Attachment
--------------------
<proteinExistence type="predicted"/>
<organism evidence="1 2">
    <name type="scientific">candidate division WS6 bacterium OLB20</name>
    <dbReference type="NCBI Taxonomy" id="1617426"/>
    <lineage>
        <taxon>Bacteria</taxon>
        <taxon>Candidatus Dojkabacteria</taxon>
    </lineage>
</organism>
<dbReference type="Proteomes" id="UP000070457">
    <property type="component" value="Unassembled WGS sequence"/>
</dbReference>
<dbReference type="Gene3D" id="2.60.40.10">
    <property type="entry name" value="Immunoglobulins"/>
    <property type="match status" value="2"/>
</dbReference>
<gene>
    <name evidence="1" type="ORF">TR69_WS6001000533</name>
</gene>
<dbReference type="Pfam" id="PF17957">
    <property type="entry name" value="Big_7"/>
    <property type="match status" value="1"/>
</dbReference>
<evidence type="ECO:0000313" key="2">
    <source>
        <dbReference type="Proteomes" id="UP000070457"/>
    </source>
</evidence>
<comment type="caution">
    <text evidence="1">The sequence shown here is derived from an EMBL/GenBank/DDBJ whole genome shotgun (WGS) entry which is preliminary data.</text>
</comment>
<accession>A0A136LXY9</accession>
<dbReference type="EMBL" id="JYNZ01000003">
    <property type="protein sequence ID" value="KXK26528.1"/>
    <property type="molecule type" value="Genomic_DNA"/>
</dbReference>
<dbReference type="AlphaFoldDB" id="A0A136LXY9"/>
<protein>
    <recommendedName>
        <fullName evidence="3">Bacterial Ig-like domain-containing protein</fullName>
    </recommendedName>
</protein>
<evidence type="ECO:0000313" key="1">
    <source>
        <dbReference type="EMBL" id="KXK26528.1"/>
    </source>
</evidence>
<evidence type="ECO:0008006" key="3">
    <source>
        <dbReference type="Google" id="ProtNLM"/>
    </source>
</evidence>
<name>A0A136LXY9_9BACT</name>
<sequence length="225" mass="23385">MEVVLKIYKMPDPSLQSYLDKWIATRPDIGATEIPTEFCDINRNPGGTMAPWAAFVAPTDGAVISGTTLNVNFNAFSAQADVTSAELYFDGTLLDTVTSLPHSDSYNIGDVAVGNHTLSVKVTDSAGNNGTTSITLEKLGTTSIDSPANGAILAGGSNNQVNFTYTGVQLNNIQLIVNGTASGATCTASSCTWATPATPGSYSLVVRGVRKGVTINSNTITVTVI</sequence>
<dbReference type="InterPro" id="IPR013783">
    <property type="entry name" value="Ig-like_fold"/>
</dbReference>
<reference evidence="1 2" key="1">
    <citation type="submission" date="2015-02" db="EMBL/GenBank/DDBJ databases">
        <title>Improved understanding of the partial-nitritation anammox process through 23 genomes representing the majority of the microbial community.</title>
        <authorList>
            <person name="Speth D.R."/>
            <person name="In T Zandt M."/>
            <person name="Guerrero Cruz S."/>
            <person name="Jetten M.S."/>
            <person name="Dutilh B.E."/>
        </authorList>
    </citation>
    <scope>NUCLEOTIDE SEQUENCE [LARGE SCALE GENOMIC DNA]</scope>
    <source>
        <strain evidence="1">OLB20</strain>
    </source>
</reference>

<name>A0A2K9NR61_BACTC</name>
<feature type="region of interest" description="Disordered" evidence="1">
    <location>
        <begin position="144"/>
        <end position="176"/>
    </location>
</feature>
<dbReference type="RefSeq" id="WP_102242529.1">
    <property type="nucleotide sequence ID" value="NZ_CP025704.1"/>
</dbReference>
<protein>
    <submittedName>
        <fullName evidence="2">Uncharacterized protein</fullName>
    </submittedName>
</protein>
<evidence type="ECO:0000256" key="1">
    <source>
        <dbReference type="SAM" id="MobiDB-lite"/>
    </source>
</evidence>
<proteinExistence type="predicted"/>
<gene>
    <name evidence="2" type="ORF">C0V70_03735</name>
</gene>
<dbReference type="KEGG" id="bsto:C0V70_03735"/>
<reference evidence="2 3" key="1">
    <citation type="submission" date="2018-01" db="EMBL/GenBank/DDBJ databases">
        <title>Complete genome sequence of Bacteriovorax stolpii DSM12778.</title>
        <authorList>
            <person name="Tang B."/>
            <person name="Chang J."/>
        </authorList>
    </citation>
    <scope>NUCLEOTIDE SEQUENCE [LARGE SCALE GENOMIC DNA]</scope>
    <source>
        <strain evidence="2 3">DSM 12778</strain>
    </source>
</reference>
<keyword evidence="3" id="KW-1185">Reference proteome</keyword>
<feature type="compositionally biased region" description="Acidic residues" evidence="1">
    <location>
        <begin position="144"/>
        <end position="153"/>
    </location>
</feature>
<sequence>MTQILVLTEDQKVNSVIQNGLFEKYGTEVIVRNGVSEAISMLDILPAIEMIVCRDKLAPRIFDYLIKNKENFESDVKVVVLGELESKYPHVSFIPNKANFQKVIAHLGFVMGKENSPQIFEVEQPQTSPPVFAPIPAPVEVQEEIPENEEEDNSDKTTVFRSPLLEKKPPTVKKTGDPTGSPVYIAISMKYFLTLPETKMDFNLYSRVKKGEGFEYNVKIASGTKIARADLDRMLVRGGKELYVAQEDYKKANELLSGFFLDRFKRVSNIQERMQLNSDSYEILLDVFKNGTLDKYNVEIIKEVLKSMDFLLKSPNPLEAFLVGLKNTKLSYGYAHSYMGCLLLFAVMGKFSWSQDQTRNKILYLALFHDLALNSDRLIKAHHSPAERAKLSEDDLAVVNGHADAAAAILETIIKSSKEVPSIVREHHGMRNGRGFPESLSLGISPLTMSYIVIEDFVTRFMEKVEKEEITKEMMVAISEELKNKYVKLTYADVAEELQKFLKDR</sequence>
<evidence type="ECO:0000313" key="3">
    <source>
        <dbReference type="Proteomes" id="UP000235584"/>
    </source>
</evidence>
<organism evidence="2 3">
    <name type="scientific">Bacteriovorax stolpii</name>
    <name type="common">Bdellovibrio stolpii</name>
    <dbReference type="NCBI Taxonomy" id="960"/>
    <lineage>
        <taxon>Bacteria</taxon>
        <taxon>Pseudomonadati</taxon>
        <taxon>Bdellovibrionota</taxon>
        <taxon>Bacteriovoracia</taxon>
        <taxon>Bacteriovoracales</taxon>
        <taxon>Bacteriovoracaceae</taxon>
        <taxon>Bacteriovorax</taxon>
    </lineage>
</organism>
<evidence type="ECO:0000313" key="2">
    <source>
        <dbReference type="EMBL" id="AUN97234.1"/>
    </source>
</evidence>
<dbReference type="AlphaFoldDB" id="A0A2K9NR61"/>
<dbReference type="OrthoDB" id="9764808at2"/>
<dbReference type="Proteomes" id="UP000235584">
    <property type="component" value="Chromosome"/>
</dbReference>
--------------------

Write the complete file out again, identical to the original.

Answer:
<proteinExistence type="predicted"/>
<organism evidence="1 2">
    <name type="scientific">candidate division WS6 bacterium OLB20</name>
    <dbReference type="NCBI Taxonomy" id="1617426"/>
    <lineage>
        <taxon>Bacteria</taxon>
        <taxon>Candidatus Dojkabacteria</taxon>
    </lineage>
</organism>
<dbReference type="Proteomes" id="UP000070457">
    <property type="component" value="Unassembled WGS sequence"/>
</dbReference>
<dbReference type="Gene3D" id="2.60.40.10">
    <property type="entry name" value="Immunoglobulins"/>
    <property type="match status" value="2"/>
</dbReference>
<gene>
    <name evidence="1" type="ORF">TR69_WS6001000533</name>
</gene>
<dbReference type="Pfam" id="PF17957">
    <property type="entry name" value="Big_7"/>
    <property type="match status" value="1"/>
</dbReference>
<evidence type="ECO:0000313" key="2">
    <source>
        <dbReference type="Proteomes" id="UP000070457"/>
    </source>
</evidence>
<comment type="caution">
    <text evidence="1">The sequence shown here is derived from an EMBL/GenBank/DDBJ whole genome shotgun (WGS) entry which is preliminary data.</text>
</comment>
<accession>A0A136LXY9</accession>
<dbReference type="EMBL" id="JYNZ01000003">
    <property type="protein sequence ID" value="KXK26528.1"/>
    <property type="molecule type" value="Genomic_DNA"/>
</dbReference>
<dbReference type="AlphaFoldDB" id="A0A136LXY9"/>
<protein>
    <recommendedName>
        <fullName evidence="3">Bacterial Ig-like domain-containing protein</fullName>
    </recommendedName>
</protein>
<evidence type="ECO:0000313" key="1">
    <source>
        <dbReference type="EMBL" id="KXK26528.1"/>
    </source>
</evidence>
<evidence type="ECO:0008006" key="3">
    <source>
        <dbReference type="Google" id="ProtNLM"/>
    </source>
</evidence>
<name>A0A136LXY9_9BACT</name>
<sequence length="225" mass="23385">MEVVLKIYKMPDPSLQSYLDKWIATRPDIGATEIPTEFCDINRNPGGTMAPWAAFVAPTDGAVISGTTLNVNFNAFSAQADVTSAELYFDGTLLDTVTSLPHSDSYNIGDVAVGNHTLSVKVTDSAGNNGTTSITLEKLGTTSIDSPANGAILAGGSNNQVNFTYTGVQLNNIQLIVNGTASGATCTASSCTWATPATPGSYSLVVRGVRKGVTINSNTITVTVI</sequence>
<dbReference type="InterPro" id="IPR013783">
    <property type="entry name" value="Ig-like_fold"/>
</dbReference>
<reference evidence="1 2" key="1">
    <citation type="submission" date="2015-02" db="EMBL/GenBank/DDBJ databases">
        <title>Improved understanding of the partial-nitritation anammox process through 23 genomes representing the majority of the microbial community.</title>
        <authorList>
            <person name="Speth D.R."/>
            <person name="In T Zandt M."/>
            <person name="Guerrero Cruz S."/>
            <person name="Jetten M.S."/>
            <person name="Dutilh B.E."/>
        </authorList>
    </citation>
    <scope>NUCLEOTIDE SEQUENCE [LARGE SCALE GENOMIC DNA]</scope>
    <source>
        <strain evidence="1">OLB20</strain>
    </source>
</reference>

<name>A0A2K9NR61_BACTC</name>
<feature type="region of interest" description="Disordered" evidence="1">
    <location>
        <begin position="144"/>
        <end position="176"/>
    </location>
</feature>
<dbReference type="RefSeq" id="WP_102242529.1">
    <property type="nucleotide sequence ID" value="NZ_CP025704.1"/>
</dbReference>
<protein>
    <submittedName>
        <fullName evidence="2">Uncharacterized protein</fullName>
    </submittedName>
</protein>
<evidence type="ECO:0000256" key="1">
    <source>
        <dbReference type="SAM" id="MobiDB-lite"/>
    </source>
</evidence>
<proteinExistence type="predicted"/>
<gene>
    <name evidence="2" type="ORF">C0V70_03735</name>
</gene>
<dbReference type="KEGG" id="bsto:C0V70_03735"/>
<reference evidence="2 3" key="1">
    <citation type="submission" date="2018-01" db="EMBL/GenBank/DDBJ databases">
        <title>Complete genome sequence of Bacteriovorax stolpii DSM12778.</title>
        <authorList>
            <person name="Tang B."/>
            <person name="Chang J."/>
        </authorList>
    </citation>
    <scope>NUCLEOTIDE SEQUENCE [LARGE SCALE GENOMIC DNA]</scope>
    <source>
        <strain evidence="2 3">DSM 12778</strain>
    </source>
</reference>
<keyword evidence="3" id="KW-1185">Reference proteome</keyword>
<feature type="compositionally biased region" description="Acidic residues" evidence="1">
    <location>
        <begin position="144"/>
        <end position="153"/>
    </location>
</feature>
<sequence>MTQILVLTEDQKVNSVIQNGLFEKYGTEVIVRNGVSEAISMLDILPAIEMIVCRDKLAPRIFDYLIKNKENFESDVKVVVLGELESKYPHVSFIPNKANFQKVIAHLGFVMGKENSPQIFEVEQPQTSPPVFAPIPAPVEVQEEIPENEEEDNSDKTTVFRSPLLEKKPPTVKKTGDPTGSPVYIAISMKYFLTLPETKMDFNLYSRVKKGEGFEYNVKIASGTKIARADLDRMLVRGGKELYVAQEDYKKANELLSGFFLDRFKRVSNIQERMQLNSDSYEILLDVFKNGTLDKYNVEIIKEVLKSMDFLLKSPNPLEAFLVGLKNTKLSYGYAHSYMGCLLLFAVMGKFSWSQDQTRNKILYLALFHDLALNSDRLIKAHHSPAERAKLSEDDLAVVNGHADAAAAILETIIKSSKEVPSIVREHHGMRNGRGFPESLSLGISPLTMSYIVIEDFVTRFMEKVEKEEITKEMMVAISEELKNKYVKLTYADVAEELQKFLKDR</sequence>
<evidence type="ECO:0000313" key="3">
    <source>
        <dbReference type="Proteomes" id="UP000235584"/>
    </source>
</evidence>
<organism evidence="2 3">
    <name type="scientific">Bacteriovorax stolpii</name>
    <name type="common">Bdellovibrio stolpii</name>
    <dbReference type="NCBI Taxonomy" id="960"/>
    <lineage>
        <taxon>Bacteria</taxon>
        <taxon>Pseudomonadati</taxon>
        <taxon>Bdellovibrionota</taxon>
        <taxon>Bacteriovoracia</taxon>
        <taxon>Bacteriovoracales</taxon>
        <taxon>Bacteriovoracaceae</taxon>
        <taxon>Bacteriovorax</taxon>
    </lineage>
</organism>
<evidence type="ECO:0000313" key="2">
    <source>
        <dbReference type="EMBL" id="AUN97234.1"/>
    </source>
</evidence>
<dbReference type="AlphaFoldDB" id="A0A2K9NR61"/>
<dbReference type="OrthoDB" id="9764808at2"/>
<dbReference type="Proteomes" id="UP000235584">
    <property type="component" value="Chromosome"/>
</dbReference>